When my kids decide their feet are too sweaty to run around the playground in socks and shoes like normal folk, they hand me their shoes and go barefoot. When we leave, my children look like Mole People.
This is not my favorite practice because I am intensely averse to germs, but when it comes to wanting my kids to explore their world in a way that feels fun and exciting and liberating, I'll loosen up when I need to. Sure, there is the possibility of broken glass on the ground, but it is very rare, in my experience, in a kid's playground. In my nearly six years of playing barefoot in New York City playgrounds, we have not encountered any shards yet.
"I'm Honestly Not Worried"
I probably should be more worried about my son wandering off or getting lost in the crowd, given the adult-to-child ratio on school trips, but that's not the reason I want to go. I like going because I honestly just love hanging out with kids in the 5 and up age range, Yes, that includes my own kid, too. For the trips that I've been lucky to have been chosen to go, the teacher and I have worked out beforehand that I won't be sitting with my own kid on the bus because we both think it is better for him to socialize with a friend rather than me.
"If I'm Not Anxious About My Kid, You Shouldn't Be Either"
I appreciate you coming up to me to let me know my kid is all the way on the other side of the park, picking flowers with his friend while I'm over here on the slide with his little brother. Thanks.
However, you should have saved yourself the effort and the trip because he knows not to leave the park without me, and also, there is just one gate out of the park and it is behind me. Where is he going to go?
"No, I'm Not Lazy"
You might think that my style of parenting is lazy, but I say you're wrong. I am not lazy. I work hard to demonstrate a level of trust in my children and sense of independence that I feel meets their individual developmental stages. We talk a lot about what I expect from them and what their responsibilities are.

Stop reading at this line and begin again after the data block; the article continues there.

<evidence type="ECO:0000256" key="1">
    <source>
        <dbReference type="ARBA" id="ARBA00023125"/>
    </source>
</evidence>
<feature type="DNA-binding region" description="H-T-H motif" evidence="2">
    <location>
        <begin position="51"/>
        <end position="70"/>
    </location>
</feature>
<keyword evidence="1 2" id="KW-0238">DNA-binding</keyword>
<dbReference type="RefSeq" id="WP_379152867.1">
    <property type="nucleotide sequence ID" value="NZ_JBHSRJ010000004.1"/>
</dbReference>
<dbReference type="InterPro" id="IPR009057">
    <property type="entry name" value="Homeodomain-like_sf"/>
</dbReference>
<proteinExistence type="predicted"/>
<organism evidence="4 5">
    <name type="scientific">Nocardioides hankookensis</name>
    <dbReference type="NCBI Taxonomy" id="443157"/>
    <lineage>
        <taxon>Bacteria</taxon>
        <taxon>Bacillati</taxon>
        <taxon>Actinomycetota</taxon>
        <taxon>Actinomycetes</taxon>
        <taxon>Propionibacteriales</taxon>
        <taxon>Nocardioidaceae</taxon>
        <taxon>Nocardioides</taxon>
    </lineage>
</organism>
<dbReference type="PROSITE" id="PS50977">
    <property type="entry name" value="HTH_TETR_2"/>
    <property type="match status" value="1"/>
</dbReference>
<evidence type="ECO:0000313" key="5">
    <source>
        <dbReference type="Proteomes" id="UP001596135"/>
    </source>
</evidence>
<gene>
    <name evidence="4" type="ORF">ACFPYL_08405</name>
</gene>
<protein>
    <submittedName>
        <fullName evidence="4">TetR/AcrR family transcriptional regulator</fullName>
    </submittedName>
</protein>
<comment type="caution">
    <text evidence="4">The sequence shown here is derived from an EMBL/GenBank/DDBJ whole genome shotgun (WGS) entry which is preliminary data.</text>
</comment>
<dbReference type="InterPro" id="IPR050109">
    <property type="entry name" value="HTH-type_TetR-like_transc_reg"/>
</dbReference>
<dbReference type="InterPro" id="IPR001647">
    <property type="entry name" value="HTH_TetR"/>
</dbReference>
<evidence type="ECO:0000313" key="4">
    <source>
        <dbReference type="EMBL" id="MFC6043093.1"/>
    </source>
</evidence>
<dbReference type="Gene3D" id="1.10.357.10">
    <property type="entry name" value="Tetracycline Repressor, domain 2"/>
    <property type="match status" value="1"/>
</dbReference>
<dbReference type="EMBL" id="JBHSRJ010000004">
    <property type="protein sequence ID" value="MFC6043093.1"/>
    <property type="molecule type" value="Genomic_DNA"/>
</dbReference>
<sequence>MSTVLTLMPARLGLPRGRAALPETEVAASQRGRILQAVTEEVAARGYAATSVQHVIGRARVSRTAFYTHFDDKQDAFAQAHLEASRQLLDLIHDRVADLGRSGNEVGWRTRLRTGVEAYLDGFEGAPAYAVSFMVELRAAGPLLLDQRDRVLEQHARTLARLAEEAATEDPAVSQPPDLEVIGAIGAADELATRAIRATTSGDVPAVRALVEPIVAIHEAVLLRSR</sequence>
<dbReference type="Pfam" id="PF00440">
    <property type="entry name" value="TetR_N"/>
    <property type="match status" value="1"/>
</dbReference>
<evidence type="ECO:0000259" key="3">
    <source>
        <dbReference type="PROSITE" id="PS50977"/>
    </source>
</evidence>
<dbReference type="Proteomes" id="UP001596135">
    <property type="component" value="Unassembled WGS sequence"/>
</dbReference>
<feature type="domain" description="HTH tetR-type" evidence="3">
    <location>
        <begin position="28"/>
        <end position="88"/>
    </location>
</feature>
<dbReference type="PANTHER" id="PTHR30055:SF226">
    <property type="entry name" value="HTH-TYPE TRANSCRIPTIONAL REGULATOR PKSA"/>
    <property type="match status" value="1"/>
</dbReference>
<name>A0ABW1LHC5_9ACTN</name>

For example, when one of my kids said he wanted to go down the fireman pole by himself at the park, and none of the other moms were thinking their kids were ready for that particular piece of equipment, I said it was fine. I also let him know that if he was not careful and didn't think about where his body was going during every movement, he could hurt himself really badly. And if he hurt himself badly, he wouldn't be able to play anything at the park for some time. He was so very careful on that fireman pole and worked slowly and deliberately every time he went on it, often spending the better part of his park time working on his descent until he became King of the Fireman Pole. That exercise on my part as the parent certainly did not mean I got to check out. I had to watch him like a hawk throughout to make sure he didn't hurt himself and that he was acting responsibility.
"This Honestly Isn't Lord Of 'The Flies'"
Snore. I'm so bored of you likening my parenting style to Lord of the Flies. My kids do not run the show and I do not just let them dictate the course of the day. Free-range parenting means that while I will allow my kids to take their shoes off in the park, it doesn't mean they can just decide to throw their shoes at a bunch of kids because they live in a society without rules.
"Why Can't We Just Be Free To Be You And Me?"
It would be so nice if I could do my parenting style and you could do yours and we could just accept one another for who we each are. Occasionally I might have opinions about your constant hovering over your daughter as she sharpens her pencils in the kid-safe pencil sharpener. I will keep those opinions to a minimum or will try to only share them if you bring up your own concern about whether you're being too protective.
Honestly, you can do the same for me when I start to worry out loud that I'm doing my whole parenting thing wrong, too. However, on the days when we're both feeling good, and the kids seem to be doing fine, let's just leave each other (and each other's kids) be. Deal?